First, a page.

The Spotted Beast, Chapter 4: With the Scots

Michael H. Varhola

Germany, July 1633

            "The old lord is grateful. And when he is grateful, we are all grateful. I told him you were one of ours.  I hope you don't mind." John Hepburn grinned. 

            I did not respond.  My mind was not on the Scottish cavalier, now hatless and sitting across a wide expanse of polished walnut from me. It was on my situation.

            I had gone willingly to Nanstein with the Scottish "reenactors." I recalled that there was a Gasthaus there with a public telephone. From there I could call the base. But my first view of the old fortress hit me like a butt stroke; my knees buckled. Nanstein was no longer a ruin. The massive stone walls stood complete and intact, unscarred by siege or time. Colorful pennants boldly waved from red-tiled towers. The sun glistened from the glass-covered windows -- and within its walls, it teemed with life, soldiers laughing and rolling dice, women cooking and gossiping, and children racing everywhere. Dogs, horses, chickens and sheep completed a tableau that would have sent a Dutch Master scramblin for his canvas and oils.

            "What's the date?" I asked the man closest to me, a man who for a brief spell was to become a good friend and trusted comrade.

            "Why it be the 10th day of July, sir," the Scot replied, trilling his "r's" so that it sounded more like "sarrr."

            "And the year?"

            "The year, sir? It be the year of our Lord, sixteen hundred and thirty-three."

            "Oh, yes, of course," was all I could think to say.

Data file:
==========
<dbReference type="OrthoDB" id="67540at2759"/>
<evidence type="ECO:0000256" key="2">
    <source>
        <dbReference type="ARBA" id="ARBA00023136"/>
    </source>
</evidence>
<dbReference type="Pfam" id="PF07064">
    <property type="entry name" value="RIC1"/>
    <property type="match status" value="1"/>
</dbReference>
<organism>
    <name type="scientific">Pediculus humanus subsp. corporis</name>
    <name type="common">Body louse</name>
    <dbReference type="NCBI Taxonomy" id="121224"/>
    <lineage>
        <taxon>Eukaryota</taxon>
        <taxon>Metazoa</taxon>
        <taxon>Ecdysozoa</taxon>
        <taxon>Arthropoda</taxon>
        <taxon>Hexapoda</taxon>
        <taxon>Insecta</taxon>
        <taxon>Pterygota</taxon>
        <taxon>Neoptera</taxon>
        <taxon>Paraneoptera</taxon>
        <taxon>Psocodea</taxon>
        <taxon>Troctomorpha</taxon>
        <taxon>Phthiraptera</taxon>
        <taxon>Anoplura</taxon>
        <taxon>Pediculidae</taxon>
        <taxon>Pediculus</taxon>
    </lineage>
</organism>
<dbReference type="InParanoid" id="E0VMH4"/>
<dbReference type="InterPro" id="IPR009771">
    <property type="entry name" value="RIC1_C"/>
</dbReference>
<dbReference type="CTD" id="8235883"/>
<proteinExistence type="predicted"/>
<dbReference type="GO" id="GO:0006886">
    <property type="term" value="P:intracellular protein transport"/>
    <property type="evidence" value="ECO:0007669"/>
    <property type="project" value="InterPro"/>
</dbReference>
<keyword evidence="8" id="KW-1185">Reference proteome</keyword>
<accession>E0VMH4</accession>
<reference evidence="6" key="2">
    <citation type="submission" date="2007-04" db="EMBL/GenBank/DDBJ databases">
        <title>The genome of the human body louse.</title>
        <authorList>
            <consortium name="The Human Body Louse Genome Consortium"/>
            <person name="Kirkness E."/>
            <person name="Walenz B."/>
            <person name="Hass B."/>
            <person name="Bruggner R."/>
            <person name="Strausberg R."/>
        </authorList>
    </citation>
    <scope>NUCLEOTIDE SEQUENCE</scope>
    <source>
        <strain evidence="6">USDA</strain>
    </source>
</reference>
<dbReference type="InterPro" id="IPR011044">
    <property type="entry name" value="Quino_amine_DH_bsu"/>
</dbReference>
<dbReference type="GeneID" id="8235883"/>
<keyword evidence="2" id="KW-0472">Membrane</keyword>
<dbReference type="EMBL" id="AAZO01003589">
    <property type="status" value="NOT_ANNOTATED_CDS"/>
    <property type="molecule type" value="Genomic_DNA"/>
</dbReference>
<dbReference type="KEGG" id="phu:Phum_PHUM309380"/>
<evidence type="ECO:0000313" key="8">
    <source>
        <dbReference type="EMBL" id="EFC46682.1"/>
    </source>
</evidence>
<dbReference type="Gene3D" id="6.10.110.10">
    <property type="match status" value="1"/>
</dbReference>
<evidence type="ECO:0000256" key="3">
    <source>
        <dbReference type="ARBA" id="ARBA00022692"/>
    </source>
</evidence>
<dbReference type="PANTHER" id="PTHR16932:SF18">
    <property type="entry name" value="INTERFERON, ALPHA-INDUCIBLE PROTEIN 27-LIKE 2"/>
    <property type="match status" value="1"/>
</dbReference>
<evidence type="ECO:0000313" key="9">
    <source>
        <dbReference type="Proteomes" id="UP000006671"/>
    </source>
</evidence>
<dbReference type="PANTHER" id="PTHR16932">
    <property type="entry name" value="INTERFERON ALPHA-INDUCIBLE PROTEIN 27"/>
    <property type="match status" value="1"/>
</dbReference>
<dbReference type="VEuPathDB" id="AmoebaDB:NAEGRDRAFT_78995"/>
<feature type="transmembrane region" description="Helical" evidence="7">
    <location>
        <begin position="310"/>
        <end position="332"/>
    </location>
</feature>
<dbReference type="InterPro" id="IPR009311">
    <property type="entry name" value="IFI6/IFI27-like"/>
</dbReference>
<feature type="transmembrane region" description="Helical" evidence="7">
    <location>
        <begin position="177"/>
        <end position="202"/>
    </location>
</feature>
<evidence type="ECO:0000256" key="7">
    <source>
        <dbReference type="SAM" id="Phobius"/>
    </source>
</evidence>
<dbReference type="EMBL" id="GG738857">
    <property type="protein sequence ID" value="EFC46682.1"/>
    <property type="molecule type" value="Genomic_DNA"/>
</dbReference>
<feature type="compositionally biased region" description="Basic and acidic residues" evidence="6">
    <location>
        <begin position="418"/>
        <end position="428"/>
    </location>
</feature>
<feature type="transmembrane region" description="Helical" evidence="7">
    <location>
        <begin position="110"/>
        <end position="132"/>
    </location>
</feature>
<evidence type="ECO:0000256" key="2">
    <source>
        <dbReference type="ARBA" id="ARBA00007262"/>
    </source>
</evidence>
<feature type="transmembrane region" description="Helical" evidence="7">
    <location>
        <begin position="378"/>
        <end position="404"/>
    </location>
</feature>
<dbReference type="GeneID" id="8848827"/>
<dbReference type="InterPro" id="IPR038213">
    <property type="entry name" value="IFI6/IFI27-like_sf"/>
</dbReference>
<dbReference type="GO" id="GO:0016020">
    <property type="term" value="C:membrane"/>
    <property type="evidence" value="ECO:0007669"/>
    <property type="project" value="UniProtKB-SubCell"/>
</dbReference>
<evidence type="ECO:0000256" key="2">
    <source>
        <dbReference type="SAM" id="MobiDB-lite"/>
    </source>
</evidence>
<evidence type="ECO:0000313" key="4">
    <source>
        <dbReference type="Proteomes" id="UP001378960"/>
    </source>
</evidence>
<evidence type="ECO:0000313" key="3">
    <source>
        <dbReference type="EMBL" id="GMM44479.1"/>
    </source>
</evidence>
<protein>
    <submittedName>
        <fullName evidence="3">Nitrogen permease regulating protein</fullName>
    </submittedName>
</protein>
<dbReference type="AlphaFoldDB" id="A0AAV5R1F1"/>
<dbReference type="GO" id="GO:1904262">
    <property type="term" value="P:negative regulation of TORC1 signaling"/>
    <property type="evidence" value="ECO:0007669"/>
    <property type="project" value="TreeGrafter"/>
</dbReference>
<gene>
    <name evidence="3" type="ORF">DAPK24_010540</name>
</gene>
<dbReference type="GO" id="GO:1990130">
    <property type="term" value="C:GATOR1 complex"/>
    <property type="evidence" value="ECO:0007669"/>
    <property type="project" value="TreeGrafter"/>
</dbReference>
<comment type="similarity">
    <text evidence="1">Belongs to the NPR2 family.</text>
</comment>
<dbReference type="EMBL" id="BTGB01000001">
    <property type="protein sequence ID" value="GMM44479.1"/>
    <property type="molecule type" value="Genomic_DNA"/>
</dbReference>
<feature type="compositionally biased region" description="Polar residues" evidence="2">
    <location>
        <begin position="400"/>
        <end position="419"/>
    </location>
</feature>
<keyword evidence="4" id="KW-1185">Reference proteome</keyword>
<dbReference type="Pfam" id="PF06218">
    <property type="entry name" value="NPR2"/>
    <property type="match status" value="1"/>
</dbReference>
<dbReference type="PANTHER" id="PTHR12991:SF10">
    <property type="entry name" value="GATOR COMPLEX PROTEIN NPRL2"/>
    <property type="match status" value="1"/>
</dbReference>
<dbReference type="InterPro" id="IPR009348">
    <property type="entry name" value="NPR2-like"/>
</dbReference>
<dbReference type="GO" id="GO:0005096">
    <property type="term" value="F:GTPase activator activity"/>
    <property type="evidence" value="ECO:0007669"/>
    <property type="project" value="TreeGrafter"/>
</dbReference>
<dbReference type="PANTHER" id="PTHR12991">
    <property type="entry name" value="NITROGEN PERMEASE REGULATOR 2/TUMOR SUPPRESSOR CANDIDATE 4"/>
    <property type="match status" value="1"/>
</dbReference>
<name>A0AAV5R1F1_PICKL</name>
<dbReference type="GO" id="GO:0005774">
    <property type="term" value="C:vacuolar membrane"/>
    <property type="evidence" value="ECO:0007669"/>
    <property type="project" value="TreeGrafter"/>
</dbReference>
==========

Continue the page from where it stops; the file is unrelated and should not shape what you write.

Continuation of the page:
This was so real. The savory odor from the boiling pots was carried on the breeze, along with the stink of the latrines, the rich smell of animal manure, and the reek of unwashed human bodies. This could only be two things, and one of them was impossible.  This, of course, was a dying man's last dream. I could see that now. My legless body was still lying on that bed in the Army hospital in Landstuhl, my veins pumped full of morphine to deaden the pain. Yes, I reckoned, this was all a dying man's last dream. My mind, in a final desperate effort, had rescued me, not from the reality of death, but from the experience of that reality. 

            I had read about this. Ambrose Bierce had described a very similar situation in his "Incident at Owl Creek Bridge." There the whole dream took place in the second when the rebel spy's body dropped from the trestle before the noose caught and snapped his neck. In that moment, the southerner dreamed that the rope had broken and he had fallen into the water and successfully made his getaway. In his mind that second lasted hours. But it ended abruptly. My delusion might be lasting much longer than that. My death could be a lingering one, but the end would be the same -- blackness. 

            Or -- I was actually back in 1633. But that, of course, was impossible.

            "Master Charloe!" 

            A note of insistency in Hepburn's voice grabbed my attention.  

            "I said the old lord is grateful. He wants you to have this." John Hepburn slid a small purse across the table toward me. 

            "He?" I said.

            "Reinhardt von Sickingen," the lord of this fortress. Those brigands you killed murdered his nephew, Franz. Stripped him and left him lying naked on the side of the road. There was a third one. We got him too. He hadn't gotten far. Old Reinhardt has him now. Hantschi and Carli were the lucky ones, I would say." Hepburn grinned again.

            I grinned back. This was a great dream. I was a hero. I would savor every moment of this.

            "Those von Sickingens are an arrogant lot, but they do know how to show gratitude." John Hepburn continued. "He would even be more grateful, if you could return the signet that young Franz had been wearing. It bears the von Sickingen seal, you see."

            I didn't see, but I didn't need to. I rifled through the greasy leather bag that I had liberated from Hantschi. There were two rings in there, but only one that could reasonably pass for a signet ring. I slid it back across the table to Hepburn. The cavalier's grin returned, and expanded into a broad smile.

            "There's more," I said. "This is his pouch, the fat guy’s I mean, Hantshi"